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August 31, 2014 11:39 am
Buyout groups Blackstone and Blue Water Energy are providing $500m to Siccar Point Energy, a new UK-focused oil company, in one of the largest ever private equity investments in North Sea oil.
The move highlights the continuing international appeal of Britain’s offshore oilfields, in spite of increasing competition from newer and more prolific basins in Africa and the US and uncertainty over the upcoming referendum on Scottish independence.
Investment in the UK North Sea reached a record level of £14.4bn last year, raising hopes that oil and gas production could start to pick up again after years of decline.
“This is one of the most opportune times to buy assets in the North Sea,” said Jonathan Roger, chief executive of Siccar Point. “The market is very buoyant.”
He said the company would look to acquire properties from the international majors, which are divesting some of their older UK fields, as well as from US independents moving back to North America to exploit the shale boom.
Private equity is no stranger to the North Sea. Warburg Pincus and Riverstone have backed Fairfield Energy, a UK-focused independent, while Barclays Natural Resource Investments has a stake in Chrysaor, a private company focused on commercialising dormant discoveries in the North Sea and Ireland. Meanwhile, Bridge Energy UK, which has assets in both the UK and Norwegian sectors of the North Sea, was taken private by Norway’s HitecVision last year.
But analysts say Siccar Point’s cash infusion represents one of the biggest private equity investments in a UK oil company in recent years.
The company’s management team consists of seasoned veterans of North Sea oil exploration. Mr Roger worked at leading independent Venture Production, which was acquired by Centrica in 2009, and went on to head Centrica’s upstream oil and gas arm.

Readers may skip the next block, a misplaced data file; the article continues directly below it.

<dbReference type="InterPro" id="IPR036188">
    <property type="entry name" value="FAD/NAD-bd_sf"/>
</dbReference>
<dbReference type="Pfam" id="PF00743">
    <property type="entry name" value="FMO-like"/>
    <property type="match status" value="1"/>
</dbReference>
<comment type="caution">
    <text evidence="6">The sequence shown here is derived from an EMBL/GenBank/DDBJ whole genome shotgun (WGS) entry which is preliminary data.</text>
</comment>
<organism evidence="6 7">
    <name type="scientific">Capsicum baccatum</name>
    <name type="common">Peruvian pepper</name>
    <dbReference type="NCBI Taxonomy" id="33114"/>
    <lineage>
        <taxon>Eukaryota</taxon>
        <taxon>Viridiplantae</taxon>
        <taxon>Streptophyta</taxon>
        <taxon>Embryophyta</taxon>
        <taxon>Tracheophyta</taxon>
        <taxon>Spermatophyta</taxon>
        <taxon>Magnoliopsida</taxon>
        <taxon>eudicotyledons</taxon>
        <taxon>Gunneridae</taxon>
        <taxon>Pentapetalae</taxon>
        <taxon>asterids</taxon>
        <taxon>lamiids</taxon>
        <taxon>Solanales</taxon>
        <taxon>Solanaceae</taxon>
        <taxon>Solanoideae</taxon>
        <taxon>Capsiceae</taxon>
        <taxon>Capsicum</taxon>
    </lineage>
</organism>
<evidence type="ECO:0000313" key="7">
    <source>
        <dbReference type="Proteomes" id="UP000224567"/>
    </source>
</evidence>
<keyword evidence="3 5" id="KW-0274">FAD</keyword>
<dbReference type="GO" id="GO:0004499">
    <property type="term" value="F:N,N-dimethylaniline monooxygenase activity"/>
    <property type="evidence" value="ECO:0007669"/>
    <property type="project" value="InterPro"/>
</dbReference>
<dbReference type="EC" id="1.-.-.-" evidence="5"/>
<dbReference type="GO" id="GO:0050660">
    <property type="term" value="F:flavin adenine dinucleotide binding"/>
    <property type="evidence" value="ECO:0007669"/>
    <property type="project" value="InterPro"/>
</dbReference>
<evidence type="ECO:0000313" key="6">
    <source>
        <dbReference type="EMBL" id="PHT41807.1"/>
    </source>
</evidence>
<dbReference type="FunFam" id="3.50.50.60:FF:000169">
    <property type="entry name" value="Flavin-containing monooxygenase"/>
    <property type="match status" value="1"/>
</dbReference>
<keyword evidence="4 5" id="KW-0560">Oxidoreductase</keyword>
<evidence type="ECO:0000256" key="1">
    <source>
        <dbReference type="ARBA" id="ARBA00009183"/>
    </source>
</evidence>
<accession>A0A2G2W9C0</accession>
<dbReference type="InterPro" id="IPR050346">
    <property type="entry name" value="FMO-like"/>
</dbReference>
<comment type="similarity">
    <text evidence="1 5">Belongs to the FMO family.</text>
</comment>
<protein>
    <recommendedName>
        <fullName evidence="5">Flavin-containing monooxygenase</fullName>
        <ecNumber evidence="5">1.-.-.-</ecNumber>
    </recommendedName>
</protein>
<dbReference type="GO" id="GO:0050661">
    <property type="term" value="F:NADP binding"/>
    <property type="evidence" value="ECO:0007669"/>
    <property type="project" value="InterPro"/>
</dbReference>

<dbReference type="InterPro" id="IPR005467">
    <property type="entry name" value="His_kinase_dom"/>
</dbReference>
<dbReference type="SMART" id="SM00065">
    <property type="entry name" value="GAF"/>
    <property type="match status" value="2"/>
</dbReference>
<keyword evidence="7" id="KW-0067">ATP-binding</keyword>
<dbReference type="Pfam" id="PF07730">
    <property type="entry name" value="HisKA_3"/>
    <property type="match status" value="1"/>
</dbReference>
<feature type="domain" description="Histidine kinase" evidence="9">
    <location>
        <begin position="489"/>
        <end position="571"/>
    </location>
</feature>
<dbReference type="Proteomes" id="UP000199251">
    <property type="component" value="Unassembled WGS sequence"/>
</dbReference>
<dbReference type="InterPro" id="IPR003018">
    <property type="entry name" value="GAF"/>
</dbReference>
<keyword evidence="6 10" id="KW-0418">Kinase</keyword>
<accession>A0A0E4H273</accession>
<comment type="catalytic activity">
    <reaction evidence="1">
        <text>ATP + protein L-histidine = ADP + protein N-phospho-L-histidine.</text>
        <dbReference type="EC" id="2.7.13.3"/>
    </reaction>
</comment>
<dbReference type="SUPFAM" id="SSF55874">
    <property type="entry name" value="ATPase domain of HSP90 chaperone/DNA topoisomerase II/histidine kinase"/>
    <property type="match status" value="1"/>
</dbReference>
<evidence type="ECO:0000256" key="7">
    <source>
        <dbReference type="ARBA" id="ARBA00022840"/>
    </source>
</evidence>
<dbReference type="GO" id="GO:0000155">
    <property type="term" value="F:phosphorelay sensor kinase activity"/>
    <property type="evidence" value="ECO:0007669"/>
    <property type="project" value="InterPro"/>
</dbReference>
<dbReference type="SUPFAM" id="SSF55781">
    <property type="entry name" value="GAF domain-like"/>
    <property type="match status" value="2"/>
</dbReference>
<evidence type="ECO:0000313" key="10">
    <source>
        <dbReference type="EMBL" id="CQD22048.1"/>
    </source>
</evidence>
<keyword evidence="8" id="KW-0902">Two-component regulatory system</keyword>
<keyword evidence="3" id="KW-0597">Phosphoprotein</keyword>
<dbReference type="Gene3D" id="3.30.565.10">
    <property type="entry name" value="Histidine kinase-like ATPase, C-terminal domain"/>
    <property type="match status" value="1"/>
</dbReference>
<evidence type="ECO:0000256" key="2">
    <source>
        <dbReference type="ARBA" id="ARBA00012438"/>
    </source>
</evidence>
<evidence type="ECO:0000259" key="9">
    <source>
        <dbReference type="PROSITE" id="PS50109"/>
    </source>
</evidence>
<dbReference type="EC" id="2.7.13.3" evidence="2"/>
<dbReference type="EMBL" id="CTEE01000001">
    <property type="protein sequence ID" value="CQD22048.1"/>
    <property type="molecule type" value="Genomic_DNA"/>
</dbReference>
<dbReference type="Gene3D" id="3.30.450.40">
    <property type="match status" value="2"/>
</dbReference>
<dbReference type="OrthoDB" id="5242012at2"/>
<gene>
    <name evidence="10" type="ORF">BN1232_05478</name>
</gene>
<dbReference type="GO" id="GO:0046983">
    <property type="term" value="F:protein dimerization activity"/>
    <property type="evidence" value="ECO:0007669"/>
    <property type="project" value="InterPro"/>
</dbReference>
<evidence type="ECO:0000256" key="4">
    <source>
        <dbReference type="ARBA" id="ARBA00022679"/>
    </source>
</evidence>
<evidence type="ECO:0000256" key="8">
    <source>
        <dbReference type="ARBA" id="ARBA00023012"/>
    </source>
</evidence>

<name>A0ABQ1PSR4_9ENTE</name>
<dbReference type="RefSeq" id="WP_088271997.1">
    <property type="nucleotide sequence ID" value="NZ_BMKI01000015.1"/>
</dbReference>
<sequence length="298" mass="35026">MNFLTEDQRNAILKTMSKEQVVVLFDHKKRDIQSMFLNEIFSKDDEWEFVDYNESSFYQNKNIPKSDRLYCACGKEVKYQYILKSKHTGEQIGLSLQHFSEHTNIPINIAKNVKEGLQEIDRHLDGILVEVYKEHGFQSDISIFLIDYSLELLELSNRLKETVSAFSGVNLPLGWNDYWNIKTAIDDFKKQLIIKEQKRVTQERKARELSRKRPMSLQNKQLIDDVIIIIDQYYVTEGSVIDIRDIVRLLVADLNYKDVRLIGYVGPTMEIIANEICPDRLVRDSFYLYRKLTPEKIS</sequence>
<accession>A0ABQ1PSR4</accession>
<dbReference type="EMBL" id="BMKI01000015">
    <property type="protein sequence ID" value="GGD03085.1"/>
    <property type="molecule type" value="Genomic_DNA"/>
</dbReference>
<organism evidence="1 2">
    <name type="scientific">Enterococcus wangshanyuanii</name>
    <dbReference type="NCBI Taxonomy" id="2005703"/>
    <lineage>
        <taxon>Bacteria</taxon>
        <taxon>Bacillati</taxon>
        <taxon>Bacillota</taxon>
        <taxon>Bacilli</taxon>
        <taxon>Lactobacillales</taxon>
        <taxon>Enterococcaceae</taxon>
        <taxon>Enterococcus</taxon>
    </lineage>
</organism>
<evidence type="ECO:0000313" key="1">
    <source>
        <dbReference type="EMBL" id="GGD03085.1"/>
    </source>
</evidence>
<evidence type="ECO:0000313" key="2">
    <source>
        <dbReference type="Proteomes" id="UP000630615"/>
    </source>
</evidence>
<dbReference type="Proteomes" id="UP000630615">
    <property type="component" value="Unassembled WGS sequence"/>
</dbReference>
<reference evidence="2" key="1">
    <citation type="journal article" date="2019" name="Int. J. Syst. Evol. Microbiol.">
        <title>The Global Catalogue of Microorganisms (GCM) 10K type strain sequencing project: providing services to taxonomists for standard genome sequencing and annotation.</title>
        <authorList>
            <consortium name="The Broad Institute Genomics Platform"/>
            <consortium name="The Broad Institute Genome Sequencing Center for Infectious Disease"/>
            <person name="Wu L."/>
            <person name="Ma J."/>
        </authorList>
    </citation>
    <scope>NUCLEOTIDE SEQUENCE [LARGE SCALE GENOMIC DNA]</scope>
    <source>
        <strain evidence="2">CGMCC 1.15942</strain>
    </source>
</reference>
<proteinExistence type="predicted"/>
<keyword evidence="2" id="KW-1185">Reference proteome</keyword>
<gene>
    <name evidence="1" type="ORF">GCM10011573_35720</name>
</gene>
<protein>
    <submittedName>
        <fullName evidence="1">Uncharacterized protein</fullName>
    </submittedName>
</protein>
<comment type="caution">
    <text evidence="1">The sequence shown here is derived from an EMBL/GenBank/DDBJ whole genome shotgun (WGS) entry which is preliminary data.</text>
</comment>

He said Siccar Point would aim to buy marginal or mature oilfields that don’t meet the majors’ stringent requirements for returns, and gradually build two-to-three core production hubs in the North Sea. The company would also have an exploration arm.
“We will acquire assets that will . . . get 100 per cent of our focus, whereas for others they are the tail-end of their business, so they struggle to compete for resources and manpower,” he said.
Siccar Point is backed by Blue Water Energy, a London-based private equity firm founded in 2011 that last year closed an $861m fund for investments in oil and gas. It has already put cash into a refined product storage company and two oilfield services groups.
Graeme Sword, a partner, said the plan was to build Siccar Point up into a 20-30,000 barrels of oil a day company which could then be floated or sold to a national oil company or big utility.
The growth of PE-backed private companies in the North Sea comes at a time when publicly listed exploration and production (E&P) companies have fallen out of favour with investors. Many have discovered oil but have struggled to raise the cash needed to extract it.
“The independent sector is underfunded,” said Nick Cooper, chief executive of London-listed African explorer Ophir Energy. “A lot of E&Ps are unfortunately at death’s door, or hibernating.”
Mr Sword said Siccar Point would not be under the same kind of pressure as quoted E&P companies to meet annual financial or production targets. “The PE-backed model has a longer-term horizon,” he said.
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